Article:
A two-state enzyme model that appears to account for the basic guanyl nucleotide regulation of adenylyl cyclase was tested for its 'response' to 'hormone receptor-like' regulation. The effect of hormonal stimulation of the model was explored by assuming that receptors modify the inactive zero (0) state to active prime (') state isomerization reactions of both the free and the ligand-occupied enzyme. Simulations according to analytical solutions of this model, in which hormone effects a change in the isomerization reaction that is linearly dependent on receptor occupancy, showed a 'nonlinear' relationship between stimulus and response, i.e., 50% of response occurred at less than 50% change in isomerization. The more displaced isomerization was toward the active prime state; the larger was the difference between the 50% points. Thus, the model predicts hormone dose-response curves in the presence of an effective nucleotide (e.g. guanyl-5'-yl imidodiphosphate, capable on its own of stabilizing most of the enzyme in the active prime state) to be to the left of dose-response curves obtained in the presence of a less effective nucleotide (e.g. GTP or guanyl-5'-yl diphosphonate). The model also predicts that hormonal stimulation might come about even in the absence of a nucleotide or in the presence of a very ineffective nucleotide such as GDP, provided the receptor is active. Experimental data on relative positions of dose-response curves for hormones in four adenylyl cyclase systems as well as the fact that stimulation by glucagon and catecholamine was observed in the presence of saturating GDP bear out these predictions of the model. Experimental data can be accounted for by the two-state model regardless of whether adenylyl cyclase is assumed to be intimately associated with a GTPase.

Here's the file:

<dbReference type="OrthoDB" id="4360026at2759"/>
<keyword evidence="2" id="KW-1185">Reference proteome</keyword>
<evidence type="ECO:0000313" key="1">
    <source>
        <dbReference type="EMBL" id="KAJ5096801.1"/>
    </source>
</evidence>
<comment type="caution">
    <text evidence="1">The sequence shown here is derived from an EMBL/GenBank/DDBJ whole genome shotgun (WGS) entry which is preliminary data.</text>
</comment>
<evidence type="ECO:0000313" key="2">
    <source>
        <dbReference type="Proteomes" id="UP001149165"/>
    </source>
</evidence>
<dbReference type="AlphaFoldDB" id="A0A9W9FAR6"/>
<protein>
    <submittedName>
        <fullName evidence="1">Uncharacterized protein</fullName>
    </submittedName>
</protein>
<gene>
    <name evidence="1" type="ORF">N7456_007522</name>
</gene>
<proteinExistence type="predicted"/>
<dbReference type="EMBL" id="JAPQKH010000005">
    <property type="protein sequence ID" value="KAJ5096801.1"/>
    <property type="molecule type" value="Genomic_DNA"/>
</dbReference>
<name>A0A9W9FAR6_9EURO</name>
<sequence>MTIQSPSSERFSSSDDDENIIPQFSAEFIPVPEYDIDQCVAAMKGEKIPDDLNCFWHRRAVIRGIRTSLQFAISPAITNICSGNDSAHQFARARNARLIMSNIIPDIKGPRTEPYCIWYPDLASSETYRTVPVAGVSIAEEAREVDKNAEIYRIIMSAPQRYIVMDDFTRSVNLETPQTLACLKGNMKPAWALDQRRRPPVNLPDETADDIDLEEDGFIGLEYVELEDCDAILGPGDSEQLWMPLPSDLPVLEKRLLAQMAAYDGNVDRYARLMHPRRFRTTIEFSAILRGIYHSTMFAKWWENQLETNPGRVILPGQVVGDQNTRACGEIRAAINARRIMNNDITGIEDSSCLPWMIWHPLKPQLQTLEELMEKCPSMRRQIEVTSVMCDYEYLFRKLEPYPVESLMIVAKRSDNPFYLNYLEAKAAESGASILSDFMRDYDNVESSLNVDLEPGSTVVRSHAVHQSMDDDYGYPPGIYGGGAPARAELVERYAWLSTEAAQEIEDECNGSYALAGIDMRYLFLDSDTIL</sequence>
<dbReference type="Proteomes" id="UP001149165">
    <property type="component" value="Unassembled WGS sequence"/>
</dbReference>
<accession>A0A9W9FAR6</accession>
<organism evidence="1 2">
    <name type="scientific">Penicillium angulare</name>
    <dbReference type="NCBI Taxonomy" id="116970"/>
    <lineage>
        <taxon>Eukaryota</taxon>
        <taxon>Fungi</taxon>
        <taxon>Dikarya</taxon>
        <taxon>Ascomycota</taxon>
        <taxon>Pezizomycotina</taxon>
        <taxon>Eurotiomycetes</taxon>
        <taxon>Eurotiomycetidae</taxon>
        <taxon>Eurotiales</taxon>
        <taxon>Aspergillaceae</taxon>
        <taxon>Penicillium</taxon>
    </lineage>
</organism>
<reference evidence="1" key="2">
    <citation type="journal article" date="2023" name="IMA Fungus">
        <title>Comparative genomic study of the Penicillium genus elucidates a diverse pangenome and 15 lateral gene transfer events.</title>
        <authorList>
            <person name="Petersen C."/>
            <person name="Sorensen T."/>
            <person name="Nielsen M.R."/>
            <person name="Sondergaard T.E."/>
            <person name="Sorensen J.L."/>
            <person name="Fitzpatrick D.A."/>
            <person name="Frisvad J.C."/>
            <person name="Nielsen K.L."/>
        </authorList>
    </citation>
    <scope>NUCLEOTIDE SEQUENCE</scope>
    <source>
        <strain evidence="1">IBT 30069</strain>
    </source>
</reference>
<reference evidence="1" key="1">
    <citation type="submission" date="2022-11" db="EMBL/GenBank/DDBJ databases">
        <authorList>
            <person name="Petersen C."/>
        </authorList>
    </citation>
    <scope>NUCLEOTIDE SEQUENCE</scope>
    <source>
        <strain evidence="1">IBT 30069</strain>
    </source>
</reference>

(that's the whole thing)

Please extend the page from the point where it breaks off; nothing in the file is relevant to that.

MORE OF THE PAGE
|Number of pages||7|
|Journal||Journal of Biological Chemistry|
|State||Published - 1980|